Price Tag of Prolonged Closures Could Reach $9 Million Per Week

 A new analysis finds that a week-long shutdown of New Jersey transportation improvement projects that began July 8 will cost the transportation construction industry and New Jersey taxpayers at least $41 million and displace as many as 1,700 construction workers.

As the shutdown continues, the cost could grow to as high as $1.3 million per day in lost sales, wages and economic activity throughout the state, according to American Road & Transportation Builders Association (ARTBA) Chief Economist Dr. Alison Premo Black. Over time, the reduction in demand could impact an additional 1,500 non-construction jobs, Black says.

Gov. Chris Christie (R) called for the “orderly shutdown” of any “non-critical” transportation projects funded by the New Jersey Transportation Trust Fund (TTF), which is expected to run out of funds in August. Absent an agreement by the state legislature to fund the TTF, the governor’s office said it was “necessary to stop work temporarily on ongoing projects funded by the TTF by 11:59 p.m., on July 8, 2016, for a period of at least seven days.”

“There are no winners in this situation,” Black said. “Important transportation projects that are designed to improve safety and reduce traffic congestion will come to a grinding halt. Workers will be sidelined and lose wages. It’s a recipe for market chaos.”

The New Jersey Department of Transportation (NJDOT) has identified 904 projects valued at $650 million that are subject to the executive order. Projects that receive federal funds can continue.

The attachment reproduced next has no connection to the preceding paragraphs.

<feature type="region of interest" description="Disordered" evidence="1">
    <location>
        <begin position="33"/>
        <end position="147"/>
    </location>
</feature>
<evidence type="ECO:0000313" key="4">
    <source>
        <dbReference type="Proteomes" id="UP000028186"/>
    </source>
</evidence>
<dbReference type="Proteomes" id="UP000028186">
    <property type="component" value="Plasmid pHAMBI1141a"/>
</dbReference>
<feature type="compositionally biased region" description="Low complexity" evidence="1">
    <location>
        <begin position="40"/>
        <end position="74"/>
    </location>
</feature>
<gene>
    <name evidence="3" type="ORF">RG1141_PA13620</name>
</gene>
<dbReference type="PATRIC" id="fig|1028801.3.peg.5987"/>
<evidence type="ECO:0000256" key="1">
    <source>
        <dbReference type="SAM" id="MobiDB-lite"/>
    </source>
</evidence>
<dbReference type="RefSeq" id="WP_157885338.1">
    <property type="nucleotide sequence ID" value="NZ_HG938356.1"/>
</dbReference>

ARTBA’s analysis finds the direct costs of the week-long shutdown include:

  • $39 million in total mobilization costs—this includes shutting down project sites to stop construction activity, plus remobilizing when work can begin again.[1]
  • Despite the order to stop work, contractors will continue to spend $1.7 million per week to ensure public safety and maintain existing facilities at the job sites. This includes weekly rent for field offices on major projects and expenditures for project maintenance and traffic control.[2]  These expenditures will continue for the duration of the shutdown and will be paid by the contractor. Whether or not they will be reimbursed by the state, the Governor has not said. This could have a significant negative impact for smaller companies that do not have a large cash reserve.
  • An estimated 1,300 to 1,700 construction workers will be displaced this week—approximately 9 percent of all transportation construction employees in New Jersey.[3]
  • These workers collectively earn between $1.4 and $1.9 million each week.[4]  As hourly employees, many will not get paid if they do not work.

In addition to the immediate costs, which will be borne by the construction industry, the longer these transportation projects are delayed, the greater the negative impact will be on the rest of the state’s economy as construction workers and firms have reduced income.